One of the oft maligned weaknesses of AmigaOS 1.x was that the included bitmap fonts were not very good, especially when compared to those included with Classic Mac OS. Commodore closed this gap with AmigaOS 2.x by licensing and porting the Intellifont vector fonts, which were higher quality and scalable.

At almost exactly the same time, Apple rolled out TrueType, and "The rest is History". Except, what happened to the Intellifont format? Did it migrate, change names, get absorbed, or simply "disappear"?

  • Interesting question, brings up memories. Wasn't it licenced by Agfa to HP as well, to be included in some of their printers PCL? I think they still support it.
    – Raffzahn
    Commented Nov 20, 2021 at 2:48
  • 3
    When a printer supports PCL5, it should also support Intellifont - It's part of it.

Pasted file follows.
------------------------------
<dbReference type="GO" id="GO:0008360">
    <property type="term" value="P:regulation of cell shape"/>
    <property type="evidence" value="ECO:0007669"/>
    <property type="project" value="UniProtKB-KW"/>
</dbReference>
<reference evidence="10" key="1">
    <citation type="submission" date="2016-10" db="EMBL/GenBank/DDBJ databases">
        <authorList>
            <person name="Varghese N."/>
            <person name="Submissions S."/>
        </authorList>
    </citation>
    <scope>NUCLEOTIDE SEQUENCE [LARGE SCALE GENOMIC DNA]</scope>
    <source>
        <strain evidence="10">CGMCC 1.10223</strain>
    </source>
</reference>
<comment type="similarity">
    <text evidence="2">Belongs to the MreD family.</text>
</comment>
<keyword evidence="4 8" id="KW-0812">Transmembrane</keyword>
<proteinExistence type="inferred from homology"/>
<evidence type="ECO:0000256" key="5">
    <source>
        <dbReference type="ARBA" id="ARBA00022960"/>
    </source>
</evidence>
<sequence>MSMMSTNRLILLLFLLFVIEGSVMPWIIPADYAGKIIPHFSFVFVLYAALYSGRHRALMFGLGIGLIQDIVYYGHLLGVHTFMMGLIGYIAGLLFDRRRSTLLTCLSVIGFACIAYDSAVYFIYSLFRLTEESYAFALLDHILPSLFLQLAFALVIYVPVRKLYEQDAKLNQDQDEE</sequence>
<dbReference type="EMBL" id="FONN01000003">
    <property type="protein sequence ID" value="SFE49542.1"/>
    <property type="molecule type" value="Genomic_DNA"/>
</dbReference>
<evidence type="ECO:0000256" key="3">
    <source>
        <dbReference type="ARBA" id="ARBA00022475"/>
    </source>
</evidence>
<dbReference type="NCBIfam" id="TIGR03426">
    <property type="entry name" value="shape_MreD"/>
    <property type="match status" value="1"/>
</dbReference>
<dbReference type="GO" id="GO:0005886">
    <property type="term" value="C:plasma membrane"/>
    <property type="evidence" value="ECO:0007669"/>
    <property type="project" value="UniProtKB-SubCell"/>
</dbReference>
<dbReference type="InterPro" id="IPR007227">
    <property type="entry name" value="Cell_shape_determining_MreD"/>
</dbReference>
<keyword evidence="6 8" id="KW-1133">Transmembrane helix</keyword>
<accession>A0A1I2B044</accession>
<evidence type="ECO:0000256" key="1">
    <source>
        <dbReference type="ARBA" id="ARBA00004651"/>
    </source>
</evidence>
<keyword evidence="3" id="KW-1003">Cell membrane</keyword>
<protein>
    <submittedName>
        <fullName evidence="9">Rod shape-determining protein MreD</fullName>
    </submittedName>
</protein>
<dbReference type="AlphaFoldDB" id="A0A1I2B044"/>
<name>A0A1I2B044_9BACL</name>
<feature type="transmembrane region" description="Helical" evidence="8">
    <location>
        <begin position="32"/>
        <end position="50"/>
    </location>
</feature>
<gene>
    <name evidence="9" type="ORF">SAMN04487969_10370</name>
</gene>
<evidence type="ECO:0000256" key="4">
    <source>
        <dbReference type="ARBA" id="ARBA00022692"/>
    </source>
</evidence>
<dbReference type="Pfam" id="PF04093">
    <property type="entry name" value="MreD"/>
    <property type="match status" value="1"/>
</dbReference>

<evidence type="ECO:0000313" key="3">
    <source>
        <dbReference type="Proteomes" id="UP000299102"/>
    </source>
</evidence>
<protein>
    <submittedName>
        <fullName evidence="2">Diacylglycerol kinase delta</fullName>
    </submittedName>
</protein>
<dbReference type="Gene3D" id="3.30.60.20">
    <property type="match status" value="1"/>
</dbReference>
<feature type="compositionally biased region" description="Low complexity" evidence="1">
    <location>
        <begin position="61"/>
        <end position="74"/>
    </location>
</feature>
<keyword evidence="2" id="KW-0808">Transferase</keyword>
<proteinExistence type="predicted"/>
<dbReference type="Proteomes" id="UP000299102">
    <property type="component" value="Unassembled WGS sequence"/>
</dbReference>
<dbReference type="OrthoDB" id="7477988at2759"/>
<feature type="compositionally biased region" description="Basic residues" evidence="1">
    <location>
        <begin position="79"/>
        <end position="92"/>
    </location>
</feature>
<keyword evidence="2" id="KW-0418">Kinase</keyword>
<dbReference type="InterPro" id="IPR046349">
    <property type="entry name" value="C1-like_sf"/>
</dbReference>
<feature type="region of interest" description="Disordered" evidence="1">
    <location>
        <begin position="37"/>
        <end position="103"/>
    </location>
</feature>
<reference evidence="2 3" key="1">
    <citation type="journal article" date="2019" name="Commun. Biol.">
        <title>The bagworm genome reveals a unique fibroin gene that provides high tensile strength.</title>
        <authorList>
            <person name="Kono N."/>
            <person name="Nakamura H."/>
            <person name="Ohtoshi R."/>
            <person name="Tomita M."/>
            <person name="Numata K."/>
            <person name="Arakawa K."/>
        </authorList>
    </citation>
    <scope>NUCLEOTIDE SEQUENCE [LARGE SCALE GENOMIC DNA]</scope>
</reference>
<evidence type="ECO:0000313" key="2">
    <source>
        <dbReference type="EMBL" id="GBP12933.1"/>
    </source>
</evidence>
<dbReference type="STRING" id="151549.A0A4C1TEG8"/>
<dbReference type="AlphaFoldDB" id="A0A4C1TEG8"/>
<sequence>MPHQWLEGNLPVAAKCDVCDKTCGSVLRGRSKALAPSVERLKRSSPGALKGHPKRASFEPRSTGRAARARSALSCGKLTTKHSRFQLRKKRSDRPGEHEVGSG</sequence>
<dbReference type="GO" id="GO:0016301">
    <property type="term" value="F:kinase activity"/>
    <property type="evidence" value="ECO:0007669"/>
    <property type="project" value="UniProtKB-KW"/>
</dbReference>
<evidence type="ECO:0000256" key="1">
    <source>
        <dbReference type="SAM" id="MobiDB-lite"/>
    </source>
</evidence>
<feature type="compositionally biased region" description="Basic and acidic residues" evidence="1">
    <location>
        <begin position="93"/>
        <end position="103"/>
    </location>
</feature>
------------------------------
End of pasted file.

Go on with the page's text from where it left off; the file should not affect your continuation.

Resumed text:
– tofro
    Commented Nov 20, 2021 at 11:06

1 Answer 1


The need for IntelliFont (FAIS) format fonts kind of fizzled out, and Agfa concentrated on its industrial printing side from the late 1990s. Initially, Adobe wouldn't give a licence or open up their vector font formats to anyone. This prompted several competing vendors to produce vector font libraries in their own formats. Agfa-Compugraphic's IntelliFont was one of them.

The threat of Apple's TrueType forced Adobe to rethink their licensing strategy. Once the Adobe Type 1 format was documented, font foundries rushed to use it for the publishing market, while business picked up TrueType. The need for the other formats went away.

HP licensed IntelliFont for their PCL laser printers, and for a while you could get add-on cartridges and disks that provided more fonts in Intellifont format. But these disappeared soon after screen vector fonts were able to be downloaded to printers.

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